Canadian Pair Team of Moore-Towers and Moscovitch end skating partnership

OTTAWA, ON:  After reaching the pinnacle of their career with an Olympic silver medal, the pair team of Kirsten Moore-Towers and Dylan Moscovitch has decided to go in different directions.  Moore-Towers, 21, of St. Catharines, Ont. and Moscovitch, 29, of Toronto, Ont. teamed up in 2009, and competed at their first Canadian championship together in 2010, earning a 5th place finish.

They went on to become Canadian champions in 2011, and have won the national silver medal the last two years.  On the international stage, they won multiple medals on the ISU Grand Prix of Figure Skating circuit, and qualified for the ISU Grand Prix Final three times.  In 2013 and 2014 they finished just off the medal podium at the ISU World Figure Skating Championships, with fourth-place finishes both years. This past February, they were on the silver-medal winning team in the inaugural figure skating team event at the Olympic Winter Games in Sochi, Russia.  They also turned in tremendous performances in their individual event, finishing the highest of the three Canadian teams with a fifth-place finish. The pair has trained under coaches Kristy Wirtz and Kris Wirtz at the Kitchener-Waterloo Skating Club for the last five years.

“I’m so proud of what Dylan and I achieved in our five years together, and I do want to thank him for everything we accomplished. We are just at different points in our lives right now,” said Kirsten Moore-Towers.  “I feel that there is an opportunity for me to keep skating for at least one, maybe two, more Olympic cycles, so I want to pursue those options. My plan is to look for the partner who will share in that dream.”

“It was such an honour to represent Canada on the world and Olympic stage. Being a part of the silver-medal winning team in Sochi is the most memorable moment of my career to this point. And I’m glad that Kirsten and I accomplished that together. I wish her the best of luck going forward,” said Dylan Moscovitch. “My future includes embracing new opportunities within the sport that I love, finding a new partner and competing in the 2014-2015 season, and expanding my horizons for life after skating.

He added, “I also want to thank Kris and Kristy Wirtz for their continued support, expertise and love for over a decade.”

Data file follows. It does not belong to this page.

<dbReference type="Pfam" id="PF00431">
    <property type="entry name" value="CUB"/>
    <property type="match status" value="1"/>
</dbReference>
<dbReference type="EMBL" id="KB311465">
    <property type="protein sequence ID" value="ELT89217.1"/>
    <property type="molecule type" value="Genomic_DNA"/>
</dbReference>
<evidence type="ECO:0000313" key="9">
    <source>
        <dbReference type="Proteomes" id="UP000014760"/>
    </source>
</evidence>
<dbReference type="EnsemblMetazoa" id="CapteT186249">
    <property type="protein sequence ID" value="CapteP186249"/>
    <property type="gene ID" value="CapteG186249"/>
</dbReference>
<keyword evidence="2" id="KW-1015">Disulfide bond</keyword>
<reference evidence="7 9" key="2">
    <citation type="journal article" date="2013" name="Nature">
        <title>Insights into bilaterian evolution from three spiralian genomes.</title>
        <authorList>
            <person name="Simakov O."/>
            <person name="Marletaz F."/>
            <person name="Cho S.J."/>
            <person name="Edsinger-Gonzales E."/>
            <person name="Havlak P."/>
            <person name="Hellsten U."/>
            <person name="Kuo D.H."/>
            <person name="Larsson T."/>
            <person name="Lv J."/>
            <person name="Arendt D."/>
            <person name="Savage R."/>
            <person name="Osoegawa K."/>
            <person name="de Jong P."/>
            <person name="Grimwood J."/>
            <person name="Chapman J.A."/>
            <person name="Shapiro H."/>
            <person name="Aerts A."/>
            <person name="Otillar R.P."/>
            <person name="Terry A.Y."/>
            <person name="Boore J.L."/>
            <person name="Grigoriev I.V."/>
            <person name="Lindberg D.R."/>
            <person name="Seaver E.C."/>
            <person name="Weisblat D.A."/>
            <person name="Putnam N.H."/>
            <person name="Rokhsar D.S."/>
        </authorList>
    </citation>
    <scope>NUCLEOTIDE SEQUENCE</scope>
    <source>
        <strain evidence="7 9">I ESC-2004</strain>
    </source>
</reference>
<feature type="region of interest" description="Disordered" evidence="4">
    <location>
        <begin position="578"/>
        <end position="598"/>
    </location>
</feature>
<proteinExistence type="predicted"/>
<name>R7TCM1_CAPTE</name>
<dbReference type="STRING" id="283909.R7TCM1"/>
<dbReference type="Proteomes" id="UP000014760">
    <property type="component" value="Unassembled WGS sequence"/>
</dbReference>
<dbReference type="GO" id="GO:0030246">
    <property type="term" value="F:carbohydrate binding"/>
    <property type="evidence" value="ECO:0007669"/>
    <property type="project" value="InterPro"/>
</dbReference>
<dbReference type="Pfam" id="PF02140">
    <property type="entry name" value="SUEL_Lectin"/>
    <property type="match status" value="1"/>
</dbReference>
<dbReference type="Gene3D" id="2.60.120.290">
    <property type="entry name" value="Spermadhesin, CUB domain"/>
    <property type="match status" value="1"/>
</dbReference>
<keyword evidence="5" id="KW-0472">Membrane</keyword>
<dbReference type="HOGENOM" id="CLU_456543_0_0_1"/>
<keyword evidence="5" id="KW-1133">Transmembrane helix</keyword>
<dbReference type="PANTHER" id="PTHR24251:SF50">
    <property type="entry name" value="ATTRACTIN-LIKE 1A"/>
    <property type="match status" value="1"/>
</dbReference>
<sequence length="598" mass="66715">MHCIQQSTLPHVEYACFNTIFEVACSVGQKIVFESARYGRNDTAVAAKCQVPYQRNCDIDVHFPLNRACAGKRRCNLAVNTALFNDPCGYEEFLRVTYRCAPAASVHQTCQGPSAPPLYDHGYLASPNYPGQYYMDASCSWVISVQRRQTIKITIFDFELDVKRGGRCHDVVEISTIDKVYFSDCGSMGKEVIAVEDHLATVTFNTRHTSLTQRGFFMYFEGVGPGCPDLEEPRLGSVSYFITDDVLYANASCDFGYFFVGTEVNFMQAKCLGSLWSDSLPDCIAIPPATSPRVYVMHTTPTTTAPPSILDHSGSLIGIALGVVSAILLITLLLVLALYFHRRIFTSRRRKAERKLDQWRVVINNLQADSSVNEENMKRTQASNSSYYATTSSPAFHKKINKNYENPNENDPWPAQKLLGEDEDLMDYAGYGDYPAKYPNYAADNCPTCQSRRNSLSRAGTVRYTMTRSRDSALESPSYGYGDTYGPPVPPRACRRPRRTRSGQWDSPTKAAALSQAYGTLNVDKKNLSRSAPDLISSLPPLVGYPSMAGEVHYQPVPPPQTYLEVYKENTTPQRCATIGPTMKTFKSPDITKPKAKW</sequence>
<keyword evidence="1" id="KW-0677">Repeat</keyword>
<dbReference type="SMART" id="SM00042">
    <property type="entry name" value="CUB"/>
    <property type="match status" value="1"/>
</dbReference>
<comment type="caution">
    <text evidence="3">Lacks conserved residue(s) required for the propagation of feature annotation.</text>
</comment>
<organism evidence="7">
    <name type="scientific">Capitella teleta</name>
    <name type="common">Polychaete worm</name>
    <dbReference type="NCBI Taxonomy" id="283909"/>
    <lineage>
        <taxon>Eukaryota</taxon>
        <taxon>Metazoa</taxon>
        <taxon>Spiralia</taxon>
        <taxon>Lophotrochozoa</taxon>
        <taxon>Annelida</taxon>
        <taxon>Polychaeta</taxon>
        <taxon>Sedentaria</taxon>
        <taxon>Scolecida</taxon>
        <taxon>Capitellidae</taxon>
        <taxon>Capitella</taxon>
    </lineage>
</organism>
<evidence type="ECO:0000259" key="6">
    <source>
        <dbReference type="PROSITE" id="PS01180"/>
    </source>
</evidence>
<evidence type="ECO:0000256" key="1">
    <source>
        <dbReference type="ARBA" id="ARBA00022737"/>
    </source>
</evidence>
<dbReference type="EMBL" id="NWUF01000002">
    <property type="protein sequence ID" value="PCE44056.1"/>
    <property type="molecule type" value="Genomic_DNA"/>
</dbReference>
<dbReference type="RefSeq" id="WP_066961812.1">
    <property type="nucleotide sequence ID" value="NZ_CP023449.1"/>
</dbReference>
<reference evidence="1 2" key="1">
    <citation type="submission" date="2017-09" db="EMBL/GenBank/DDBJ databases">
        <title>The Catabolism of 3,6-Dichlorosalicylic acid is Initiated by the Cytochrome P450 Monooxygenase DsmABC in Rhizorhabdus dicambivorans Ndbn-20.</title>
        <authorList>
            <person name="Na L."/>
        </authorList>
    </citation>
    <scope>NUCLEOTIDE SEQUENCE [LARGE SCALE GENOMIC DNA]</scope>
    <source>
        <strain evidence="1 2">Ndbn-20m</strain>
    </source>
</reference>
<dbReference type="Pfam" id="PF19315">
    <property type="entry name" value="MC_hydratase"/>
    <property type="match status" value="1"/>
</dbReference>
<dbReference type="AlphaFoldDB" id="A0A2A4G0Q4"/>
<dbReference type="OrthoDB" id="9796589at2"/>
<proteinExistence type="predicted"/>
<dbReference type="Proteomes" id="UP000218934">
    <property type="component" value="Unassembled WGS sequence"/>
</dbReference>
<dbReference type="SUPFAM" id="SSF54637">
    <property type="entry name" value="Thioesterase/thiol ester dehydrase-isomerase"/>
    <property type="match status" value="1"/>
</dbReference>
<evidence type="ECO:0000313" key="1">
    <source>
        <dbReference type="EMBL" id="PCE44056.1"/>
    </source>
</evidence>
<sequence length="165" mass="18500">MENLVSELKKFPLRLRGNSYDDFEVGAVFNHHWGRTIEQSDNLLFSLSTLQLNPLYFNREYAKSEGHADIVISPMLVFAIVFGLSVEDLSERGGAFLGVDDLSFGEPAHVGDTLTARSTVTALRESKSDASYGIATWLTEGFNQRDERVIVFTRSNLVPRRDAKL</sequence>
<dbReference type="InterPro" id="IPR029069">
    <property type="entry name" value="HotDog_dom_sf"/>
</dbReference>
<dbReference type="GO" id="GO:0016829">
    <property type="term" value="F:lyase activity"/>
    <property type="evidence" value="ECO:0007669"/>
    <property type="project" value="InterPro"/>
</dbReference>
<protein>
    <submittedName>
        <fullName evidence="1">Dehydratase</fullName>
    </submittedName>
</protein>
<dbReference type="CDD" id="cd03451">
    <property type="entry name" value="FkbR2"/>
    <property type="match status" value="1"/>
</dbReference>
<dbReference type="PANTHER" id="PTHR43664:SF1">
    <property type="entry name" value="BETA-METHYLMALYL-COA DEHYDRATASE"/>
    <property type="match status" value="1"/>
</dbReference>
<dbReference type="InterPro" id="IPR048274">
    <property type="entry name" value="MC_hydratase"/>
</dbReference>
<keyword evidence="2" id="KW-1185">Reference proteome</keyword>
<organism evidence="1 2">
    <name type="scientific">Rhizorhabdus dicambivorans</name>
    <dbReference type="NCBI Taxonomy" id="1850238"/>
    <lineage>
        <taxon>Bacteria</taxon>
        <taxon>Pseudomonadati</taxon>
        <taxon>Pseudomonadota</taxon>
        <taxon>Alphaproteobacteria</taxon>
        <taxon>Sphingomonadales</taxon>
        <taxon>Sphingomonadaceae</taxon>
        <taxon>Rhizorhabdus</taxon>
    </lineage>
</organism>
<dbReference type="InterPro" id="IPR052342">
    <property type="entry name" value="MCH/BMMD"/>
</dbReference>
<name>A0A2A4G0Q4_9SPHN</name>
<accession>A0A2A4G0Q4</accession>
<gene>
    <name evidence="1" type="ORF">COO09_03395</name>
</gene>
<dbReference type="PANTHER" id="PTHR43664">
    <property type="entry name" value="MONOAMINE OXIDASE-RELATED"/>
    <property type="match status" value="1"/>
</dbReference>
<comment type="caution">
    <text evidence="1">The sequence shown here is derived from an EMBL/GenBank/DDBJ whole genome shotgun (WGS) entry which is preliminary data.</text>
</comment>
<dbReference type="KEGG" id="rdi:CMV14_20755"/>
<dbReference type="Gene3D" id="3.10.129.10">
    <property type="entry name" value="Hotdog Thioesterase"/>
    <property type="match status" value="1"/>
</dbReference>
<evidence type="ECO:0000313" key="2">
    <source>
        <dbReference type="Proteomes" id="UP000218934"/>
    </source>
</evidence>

Winnipeg to host Skate Canada’s 2015 Annual Convention and General Meeting and National Coaches’ Conference

OTTAWA, ON: Skate Canada announced today that Winnipeg, Manitoba, will be the host city for its 2015 Annual Convention and General Meeting (ACGM), in conjunction with the 2015 National Coaches’ Conference (NCC). The events will run from May 27-30, 2015 at The Fort Garry Hotel.

Winnipeg last hosted the event in 2005 and the Saturday program in 2015 will include the association’s 102nd AGM.

“We are excited to bring together our diverse skating family in Winnipeg for our National Coaches’ Conference and Annual Convention and General Meeting,” said Dan Thompson, Skate Canada’s Chief Executive Officer. “The city has so much to offer our delegates and members. We know that in addition to the conference activities, they can look forward to a wonderful experience and a warm welcome in Manitoba. We are particularly looking forward to celebrating the first year of the introduction of our new CanSkate program and reporting on the progress of our 2014-2018 strategic plan”

“We’re thrilled that Skate Canada has chosen Winnipeg. With 450 delegates coming to the city, this conference will boost the economy with an estimated delegate spend of close to $500,000 on hotels, restaurants, shopping, attractions and more,” said Marina R. James, president and CEO of Economic Development Winnipeg.”

“This is great news for the city and local industry partners as we get an opportunity to showcase all our city has to offer as a meeting destination to delegates from across the country. So much has changed in 10 years with all the new developments, so we’re excited to welcome the Skate Canada family once again,” says Chantal Sturk-Nadeau, senior vice president, Tourism Winnipeg.

The figure skating delegates and coaches in Winnipeg will celebrate the 2014-2015 season’s competitive and corporate successes and outline goals and directions for coming years.

Elizabeth Manley enters Canada’s Sports Hall of Fame

OTTAWA, ON: In a press conference today Canada’s Sports Hall of Fame announced the Class of 2014. Canadian figure skater Elizabeth Manley was included in the class of eight. The other inductees include, Horst Bulau, Sarah Burke, Pierre Harvey, Geraldine Heaney, Gareth Rees, Tim Frick and Kathy Shields.

“The Class of 2014 is truly an inspiring group of Canadian sports heroes,” said Colin MacDonald, Chair of Canada’s Sports Hall of Fame Board of Governors.  “We are proud to be able to share the stories of their achievements so that we can inspire all Canadians to be the best they can be in all aspects of life.  Our new Honoured Members and a number of sports heroes from across Canada who have been previously inducted will be at the Canada’s Sports Hall of Fame 2014 Induction Celebrations presented by Canadian Tire event in Toronto on October 22 to celebrate as the Class of 2014 are officially inducted into Canada’s Sports Hall of Fame.”